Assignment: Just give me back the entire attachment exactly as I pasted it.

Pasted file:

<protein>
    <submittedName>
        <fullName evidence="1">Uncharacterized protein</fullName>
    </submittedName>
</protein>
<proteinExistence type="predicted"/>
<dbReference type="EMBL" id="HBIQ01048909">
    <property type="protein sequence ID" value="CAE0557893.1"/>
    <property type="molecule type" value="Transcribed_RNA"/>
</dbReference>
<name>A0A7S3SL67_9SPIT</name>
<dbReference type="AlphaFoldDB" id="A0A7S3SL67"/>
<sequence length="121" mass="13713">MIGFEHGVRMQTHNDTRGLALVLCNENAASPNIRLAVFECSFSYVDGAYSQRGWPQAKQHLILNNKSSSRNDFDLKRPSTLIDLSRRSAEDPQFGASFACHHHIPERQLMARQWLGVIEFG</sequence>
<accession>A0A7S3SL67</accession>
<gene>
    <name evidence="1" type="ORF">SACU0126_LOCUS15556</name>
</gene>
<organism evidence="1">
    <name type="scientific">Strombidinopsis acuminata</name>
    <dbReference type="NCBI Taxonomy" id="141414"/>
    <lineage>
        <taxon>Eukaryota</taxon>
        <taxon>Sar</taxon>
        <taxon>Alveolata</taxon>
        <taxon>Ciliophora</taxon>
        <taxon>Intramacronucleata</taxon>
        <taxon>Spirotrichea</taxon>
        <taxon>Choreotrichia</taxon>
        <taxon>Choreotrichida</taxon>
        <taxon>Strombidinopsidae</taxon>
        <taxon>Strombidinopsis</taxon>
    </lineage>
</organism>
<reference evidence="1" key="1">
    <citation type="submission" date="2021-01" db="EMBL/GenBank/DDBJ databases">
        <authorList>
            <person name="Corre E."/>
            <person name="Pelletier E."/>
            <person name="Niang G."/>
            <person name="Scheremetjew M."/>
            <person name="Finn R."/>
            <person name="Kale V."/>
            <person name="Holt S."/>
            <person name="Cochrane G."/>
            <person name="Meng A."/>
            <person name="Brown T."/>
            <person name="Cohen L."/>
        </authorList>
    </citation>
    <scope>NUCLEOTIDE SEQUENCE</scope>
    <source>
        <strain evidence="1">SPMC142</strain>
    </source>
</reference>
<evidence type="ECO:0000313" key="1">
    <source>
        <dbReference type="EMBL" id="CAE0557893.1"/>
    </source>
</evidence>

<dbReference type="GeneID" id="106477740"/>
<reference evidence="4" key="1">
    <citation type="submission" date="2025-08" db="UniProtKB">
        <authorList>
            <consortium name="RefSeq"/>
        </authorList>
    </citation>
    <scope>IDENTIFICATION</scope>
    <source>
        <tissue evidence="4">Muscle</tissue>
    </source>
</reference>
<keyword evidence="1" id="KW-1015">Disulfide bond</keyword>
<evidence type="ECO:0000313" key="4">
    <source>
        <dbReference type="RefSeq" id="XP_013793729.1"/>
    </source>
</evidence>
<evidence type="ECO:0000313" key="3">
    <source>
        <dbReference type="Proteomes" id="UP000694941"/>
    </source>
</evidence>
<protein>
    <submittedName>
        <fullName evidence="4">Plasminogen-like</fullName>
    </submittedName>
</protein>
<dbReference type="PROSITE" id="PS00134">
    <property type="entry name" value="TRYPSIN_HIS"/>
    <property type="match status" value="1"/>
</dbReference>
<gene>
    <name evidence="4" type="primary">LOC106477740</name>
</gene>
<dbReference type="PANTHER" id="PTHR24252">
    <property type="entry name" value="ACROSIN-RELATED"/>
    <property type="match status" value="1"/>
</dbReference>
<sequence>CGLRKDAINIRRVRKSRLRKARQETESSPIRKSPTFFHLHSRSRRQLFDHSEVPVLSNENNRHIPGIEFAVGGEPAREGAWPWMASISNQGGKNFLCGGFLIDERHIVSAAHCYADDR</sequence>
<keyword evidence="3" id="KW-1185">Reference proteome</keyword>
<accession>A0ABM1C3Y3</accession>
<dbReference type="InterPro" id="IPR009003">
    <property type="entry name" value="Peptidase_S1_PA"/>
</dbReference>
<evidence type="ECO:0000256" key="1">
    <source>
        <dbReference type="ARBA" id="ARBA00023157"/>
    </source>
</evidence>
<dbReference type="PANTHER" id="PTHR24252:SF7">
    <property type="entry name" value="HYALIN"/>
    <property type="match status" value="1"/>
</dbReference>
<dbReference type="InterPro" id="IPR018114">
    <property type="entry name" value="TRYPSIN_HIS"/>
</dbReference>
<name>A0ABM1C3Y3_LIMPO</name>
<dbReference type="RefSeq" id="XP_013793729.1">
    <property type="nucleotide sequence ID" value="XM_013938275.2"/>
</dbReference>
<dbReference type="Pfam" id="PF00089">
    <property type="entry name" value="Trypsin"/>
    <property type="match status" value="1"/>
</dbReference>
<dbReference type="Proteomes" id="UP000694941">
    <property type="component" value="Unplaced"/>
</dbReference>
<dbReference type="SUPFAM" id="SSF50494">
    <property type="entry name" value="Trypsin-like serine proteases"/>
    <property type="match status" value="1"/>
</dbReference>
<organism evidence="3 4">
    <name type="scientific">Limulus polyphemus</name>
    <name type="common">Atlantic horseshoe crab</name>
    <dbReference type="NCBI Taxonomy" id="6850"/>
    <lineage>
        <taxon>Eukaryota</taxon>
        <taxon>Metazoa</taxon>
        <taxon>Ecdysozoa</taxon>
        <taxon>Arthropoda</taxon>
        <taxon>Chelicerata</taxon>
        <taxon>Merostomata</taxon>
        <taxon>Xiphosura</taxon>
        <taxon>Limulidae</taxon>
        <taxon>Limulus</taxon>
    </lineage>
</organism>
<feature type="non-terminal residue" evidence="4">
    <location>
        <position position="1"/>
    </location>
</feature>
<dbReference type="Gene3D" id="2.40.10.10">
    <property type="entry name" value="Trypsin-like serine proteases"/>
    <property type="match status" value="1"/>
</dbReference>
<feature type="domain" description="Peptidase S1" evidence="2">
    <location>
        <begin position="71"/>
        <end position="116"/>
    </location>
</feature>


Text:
<protein>
    <submittedName>
        <fullName evidence="1">Uncharacterized protein</fullName>
    </submittedName>
</protein>
<proteinExistence type="predicted"/>
<dbReference type="EMBL" id="HBIQ01048909">
    <property type="protein sequence ID" value="CAE0557893.1"/>
    <property type="molecule type" value="Transcribed_RNA"/>
</dbReference>
<name>A0A7S3SL67_9SPIT</name>
<dbReference type="AlphaFoldDB" id="A0A7S3SL67"/>
<sequence length="121" mass="13713">MIGFEHGVRMQTHNDTRGLALVLCNENAASPNIRLAVFECSFSYVDGAYSQRGWPQAKQHLILNNKSSSRNDFDLKRPSTLIDLSRRSAEDPQFGASFACHHHIPERQLMARQWLGVIEFG</sequence>
<accession>A0A7S3SL67</accession>
<gene>
    <name evidence="1" type="ORF">SACU0126_LOCUS15556</name>
</gene>
<organism evidence="1">
    <name type="scientific">Strombidinopsis acuminata</name>
    <dbReference type="NCBI Taxonomy" id="141414"/>
    <lineage>
        <taxon>Eukaryota</taxon>
        <taxon>Sar</taxon>
        <taxon>Alveolata</taxon>
        <taxon>Ciliophora</taxon>
        <taxon>Intramacronucleata</taxon>
        <taxon>Spirotrichea</taxon>
        <taxon>Choreotrichia</taxon>
        <taxon>Choreotrichida</taxon>
        <taxon>Strombidinopsidae</taxon>
        <taxon>Strombidinopsis</taxon>
    </lineage>
</organism>
<reference evidence="1" key="1">
    <citation type="submission" date="2021-01" db="EMBL/GenBank/DDBJ databases">
        <authorList>
            <person name="Corre E."/>
            <person name="Pelletier E."/>
            <person name="Niang G."/>
            <person name="Scheremetjew M."/>
            <person name="Finn R."/>
            <person name="Kale V."/>
            <person name="Holt S."/>
            <person name="Cochrane G."/>
            <person name="Meng A."/>
            <person name="Brown T."/>
            <person name="Cohen L."/>
        </authorList>
    </citation>
    <scope>NUCLEOTIDE SEQUENCE</scope>
    <source>
        <strain evidence="1">SPMC142</strain>
    </source>
</reference>
<evidence type="ECO:0000313" key="1">
    <source>
        <dbReference type="EMBL" id="CAE0557893.1"/>
    </source>
</evidence>

<dbReference type="GeneID" id="106477740"/>
<reference evidence="4" key="1">
    <citation type="submission" date="2025-08" db="UniProtKB">
        <authorList>
            <consortium name="RefSeq"/>
        </authorList>
    </citation>
    <scope>IDENTIFICATION</scope>
    <source>
        <tissue evidence="4">Muscle</tissue>
    </source>
</reference>
<keyword evidence="1" id="KW-1015">Disulfide bond</keyword>
<evidence type="ECO:0000313" key="4">
    <source>
        <dbReference type="RefSeq" id="XP_013793729.1"/>
    </source>
</evidence>
<evidence type="ECO:0000313" key="3">
    <source>
        <dbReference type="Proteomes" id="UP000694941"/>
    </source>
</evidence>
<protein>
    <submittedName>
        <fullName evidence="4">Plasminogen-like</fullName>
    </submittedName>
</protein>
<dbReference type="PROSITE" id="PS00134">
    <property type="entry name" value="TRYPSIN_HIS"/>
    <property type="match status" value="1"/>
</dbReference>
<gene>
    <name evidence="4" type="primary">LOC106477740</name>
</gene>
<dbReference type="PANTHER" id="PTHR24252">
    <property type="entry name" value="ACROSIN-RELATED"/>
    <property type="match status" value="1"/>
</dbReference>
<sequence>CGLRKDAINIRRVRKSRLRKARQETESSPIRKSPTFFHLHSRSRRQLFDHSEVPVLSNENNRHIPGIEFAVGGEPAREGAWPWMASISNQGGKNFLCGGFLIDERHIVSAAHCYADDR</sequence>
<keyword evidence="3" id="KW-1185">Reference proteome</keyword>
<accession>A0ABM1C3Y3</accession>
<dbReference type="InterPro" id="IPR009003">
    <property type="entry name" value="Peptidase_S1_PA"/>
</dbReference>
<evidence type="ECO:0000256" key="1">
    <source>
        <dbReference type="ARBA" id="ARBA00023157"/>
    </source>
</evidence>
<dbReference type="PANTHER" id="PTHR24252:SF7">
    <property type="entry name" value="HYALIN"/>
    <property type="match status" value="1"/>
</dbReference>
<dbReference type="InterPro" id="IPR018114">
    <property type="entry name" value="TRYPSIN_HIS"/>
</dbReference>
<name>A0ABM1C3Y3_LIMPO</name>
<dbReference type="RefSeq" id="XP_013793729.1">
    <property type="nucleotide sequence ID" value="XM_013938275.2"/>
</dbReference>
<dbReference type="Pfam" id="PF00089">
    <property type="entry name" value="Trypsin"/>
    <property type="match status" value="1"/>
</dbReference>
<dbReference type="Proteomes" id="UP000694941">
    <property type="component" value="Unplaced"/>
</dbReference>
<dbReference type="SUPFAM" id="SSF50494">
    <property type="entry name" value="Trypsin-like serine proteases"/>
    <property type="match status" value="1"/>
</dbReference>
<organism evidence="3 4">
    <name type="scientific">Limulus polyphemus</name>
    <name type="common">Atlantic horseshoe crab</name>
    <dbReference type="NCBI Taxonomy" id="6850"/>
    <lineage>
        <taxon>Eukaryota</taxon>
        <taxon>Metazoa</taxon>
        <taxon>Ecdysozoa</taxon>
        <taxon>Arthropoda</taxon>
        <taxon>Chelicerata</taxon>
        <taxon>Merostomata</taxon>
        <taxon>Xiphosura</taxon>
        <taxon>Limulidae</taxon>
        <taxon>Limulus</taxon>
    </lineage>
</organism>
<feature type="non-terminal residue" evidence="4">
    <location>
        <position position="1"/>
    </location>
</feature>
<dbReference type="Gene3D" id="2.40.10.10">
    <property type="entry name" value="Trypsin-like serine proteases"/>
    <property type="match status" value="1"/>
</dbReference>
<feature type="domain" description="Peptidase S1" evidence="2">
    <location>
        <begin position="71"/>
        <end position="116"/>
    </location>
</feature>